Franco-Turkish protesters demonstrate against the bill
Franco-Turkish protesters demonstrate against genocide denial bill Reuters

France's highest court threw out a law making it illegal to deny the genocide of Armenians by Ottoman Turks nearly a century ago, ruling it unconstitutional.

The decision by France's Constitutional Council invalidates the law, which was due to be ratified by President Nicolas Sarkozy in February.

The news was quickly welcomed by Turkey, who had threatened to cut diplomatic relations with France if the law passed the review stage.

If introduced, the new law would have imposed a €45,000 ($60,400) fine and/or a one-year prison sentence on genocide deniers.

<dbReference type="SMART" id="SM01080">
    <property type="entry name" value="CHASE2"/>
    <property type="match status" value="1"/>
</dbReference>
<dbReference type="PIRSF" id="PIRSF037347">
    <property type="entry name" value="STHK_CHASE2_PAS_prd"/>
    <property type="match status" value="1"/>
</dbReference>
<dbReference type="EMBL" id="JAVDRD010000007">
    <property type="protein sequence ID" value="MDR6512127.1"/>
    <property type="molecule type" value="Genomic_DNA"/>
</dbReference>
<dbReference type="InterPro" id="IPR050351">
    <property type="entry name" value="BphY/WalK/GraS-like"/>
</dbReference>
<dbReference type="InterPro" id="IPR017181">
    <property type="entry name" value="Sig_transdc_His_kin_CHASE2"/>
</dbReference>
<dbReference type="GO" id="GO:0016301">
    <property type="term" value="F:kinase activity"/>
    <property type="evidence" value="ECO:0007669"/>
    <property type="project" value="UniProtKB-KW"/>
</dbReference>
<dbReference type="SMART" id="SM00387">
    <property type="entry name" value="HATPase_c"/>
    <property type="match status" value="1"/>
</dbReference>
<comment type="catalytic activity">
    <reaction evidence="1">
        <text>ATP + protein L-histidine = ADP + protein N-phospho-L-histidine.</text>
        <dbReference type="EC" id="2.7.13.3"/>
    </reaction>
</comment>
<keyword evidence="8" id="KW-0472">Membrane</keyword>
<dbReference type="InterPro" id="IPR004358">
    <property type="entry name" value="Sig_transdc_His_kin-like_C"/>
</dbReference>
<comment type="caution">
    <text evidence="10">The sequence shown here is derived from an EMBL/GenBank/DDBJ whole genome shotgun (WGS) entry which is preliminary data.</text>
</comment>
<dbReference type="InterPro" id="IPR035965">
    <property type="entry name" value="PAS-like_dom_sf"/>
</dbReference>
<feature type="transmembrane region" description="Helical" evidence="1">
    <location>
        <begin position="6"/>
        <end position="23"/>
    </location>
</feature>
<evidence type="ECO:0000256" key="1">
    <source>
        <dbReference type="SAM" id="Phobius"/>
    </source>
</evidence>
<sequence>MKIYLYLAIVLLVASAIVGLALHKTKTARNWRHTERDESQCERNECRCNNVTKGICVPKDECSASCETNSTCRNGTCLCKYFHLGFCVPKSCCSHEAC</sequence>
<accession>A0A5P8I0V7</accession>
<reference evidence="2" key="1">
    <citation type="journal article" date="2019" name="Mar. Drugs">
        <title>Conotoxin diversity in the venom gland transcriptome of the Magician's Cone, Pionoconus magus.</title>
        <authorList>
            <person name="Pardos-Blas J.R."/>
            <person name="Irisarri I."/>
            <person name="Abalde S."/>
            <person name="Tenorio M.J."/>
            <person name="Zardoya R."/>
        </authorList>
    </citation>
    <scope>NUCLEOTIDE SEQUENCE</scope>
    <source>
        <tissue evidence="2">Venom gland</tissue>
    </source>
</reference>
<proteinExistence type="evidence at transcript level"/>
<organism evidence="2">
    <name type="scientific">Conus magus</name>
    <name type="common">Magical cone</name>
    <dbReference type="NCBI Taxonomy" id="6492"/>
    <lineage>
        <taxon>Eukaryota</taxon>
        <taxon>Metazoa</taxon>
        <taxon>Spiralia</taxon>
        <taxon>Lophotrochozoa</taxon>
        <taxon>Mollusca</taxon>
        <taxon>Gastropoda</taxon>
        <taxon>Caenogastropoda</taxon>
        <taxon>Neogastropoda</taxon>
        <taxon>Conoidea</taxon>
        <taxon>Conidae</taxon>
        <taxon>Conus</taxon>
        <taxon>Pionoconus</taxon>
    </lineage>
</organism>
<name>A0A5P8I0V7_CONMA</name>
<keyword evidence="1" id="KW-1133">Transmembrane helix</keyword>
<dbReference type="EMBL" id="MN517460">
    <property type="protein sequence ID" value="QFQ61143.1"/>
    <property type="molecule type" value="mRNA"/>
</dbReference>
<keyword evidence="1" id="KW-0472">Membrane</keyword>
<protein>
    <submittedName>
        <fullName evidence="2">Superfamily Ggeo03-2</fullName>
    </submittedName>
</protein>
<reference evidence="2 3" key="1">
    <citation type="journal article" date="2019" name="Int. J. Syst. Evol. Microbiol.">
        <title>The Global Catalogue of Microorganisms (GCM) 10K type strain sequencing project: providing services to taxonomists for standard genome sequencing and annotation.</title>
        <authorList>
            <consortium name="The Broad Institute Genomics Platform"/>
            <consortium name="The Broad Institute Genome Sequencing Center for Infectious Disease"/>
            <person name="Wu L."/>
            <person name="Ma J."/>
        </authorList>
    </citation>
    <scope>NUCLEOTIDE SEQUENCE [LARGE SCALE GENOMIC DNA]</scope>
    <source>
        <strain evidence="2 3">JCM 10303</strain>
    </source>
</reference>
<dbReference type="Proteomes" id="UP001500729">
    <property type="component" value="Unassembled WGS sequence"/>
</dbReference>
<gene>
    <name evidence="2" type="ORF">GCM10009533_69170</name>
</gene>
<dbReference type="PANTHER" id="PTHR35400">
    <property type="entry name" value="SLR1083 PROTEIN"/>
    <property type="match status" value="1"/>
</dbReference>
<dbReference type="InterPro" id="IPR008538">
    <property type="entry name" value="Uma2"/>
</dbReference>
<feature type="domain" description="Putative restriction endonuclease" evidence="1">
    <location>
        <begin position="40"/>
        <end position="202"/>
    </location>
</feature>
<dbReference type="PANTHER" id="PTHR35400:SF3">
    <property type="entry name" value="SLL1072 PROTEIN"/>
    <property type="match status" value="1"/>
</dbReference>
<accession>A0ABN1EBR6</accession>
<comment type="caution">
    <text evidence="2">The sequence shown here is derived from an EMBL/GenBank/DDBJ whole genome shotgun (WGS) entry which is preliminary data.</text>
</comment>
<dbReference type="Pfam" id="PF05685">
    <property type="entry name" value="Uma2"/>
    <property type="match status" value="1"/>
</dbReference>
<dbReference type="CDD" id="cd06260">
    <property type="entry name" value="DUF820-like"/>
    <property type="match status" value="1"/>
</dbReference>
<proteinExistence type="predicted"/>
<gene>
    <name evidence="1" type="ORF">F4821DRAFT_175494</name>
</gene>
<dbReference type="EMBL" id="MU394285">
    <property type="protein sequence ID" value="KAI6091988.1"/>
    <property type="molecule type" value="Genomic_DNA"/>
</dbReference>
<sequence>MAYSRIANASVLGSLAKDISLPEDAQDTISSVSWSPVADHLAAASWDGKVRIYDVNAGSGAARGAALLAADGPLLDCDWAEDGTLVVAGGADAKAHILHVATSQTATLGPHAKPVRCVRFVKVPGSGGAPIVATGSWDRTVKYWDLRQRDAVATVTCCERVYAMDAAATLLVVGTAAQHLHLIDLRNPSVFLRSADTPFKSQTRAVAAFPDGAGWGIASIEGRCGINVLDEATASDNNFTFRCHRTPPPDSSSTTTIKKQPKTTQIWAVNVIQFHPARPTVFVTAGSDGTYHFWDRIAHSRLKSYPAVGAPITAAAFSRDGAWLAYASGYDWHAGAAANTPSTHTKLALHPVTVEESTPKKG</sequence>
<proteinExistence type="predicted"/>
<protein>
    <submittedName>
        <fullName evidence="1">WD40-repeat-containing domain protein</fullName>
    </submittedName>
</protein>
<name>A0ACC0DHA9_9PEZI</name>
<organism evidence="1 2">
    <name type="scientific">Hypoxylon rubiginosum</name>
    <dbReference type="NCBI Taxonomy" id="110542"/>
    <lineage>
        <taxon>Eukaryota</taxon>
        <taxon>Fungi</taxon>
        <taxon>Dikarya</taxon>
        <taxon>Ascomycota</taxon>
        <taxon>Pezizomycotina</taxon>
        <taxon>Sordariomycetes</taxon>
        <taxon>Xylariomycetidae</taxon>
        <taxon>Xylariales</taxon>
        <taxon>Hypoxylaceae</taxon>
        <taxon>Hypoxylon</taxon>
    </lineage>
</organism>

Turkey has already frozen military, economic and political ties with France after the parliament passed the law on January 23.

Currently French law prohibits denial of the Holocaust.

Turkish officials, according to Reuters, argued that France's center-right government had only proposed the law in order to garner votes from the roughly 500,000 Armenians living in France.

In 2001 France adopted a law stating that the parliament formerly recognized the 1915 Armenian genocide, which also provoke a strong backlash from Ankara.

The ruling will clearly be regarded as a blow to Sarkozy, who had strongly backed the bill ahead of his re-election bid this spring. In fact, Sarkozy has asked his government to draft a new version of the bill.

The President of the Republic considers that (genocide) denial is intolerable and must therefore be punished, his office wrote in a statement.

He has asked the government to prepare a new draft taking into account the decision of the Constitutional Council.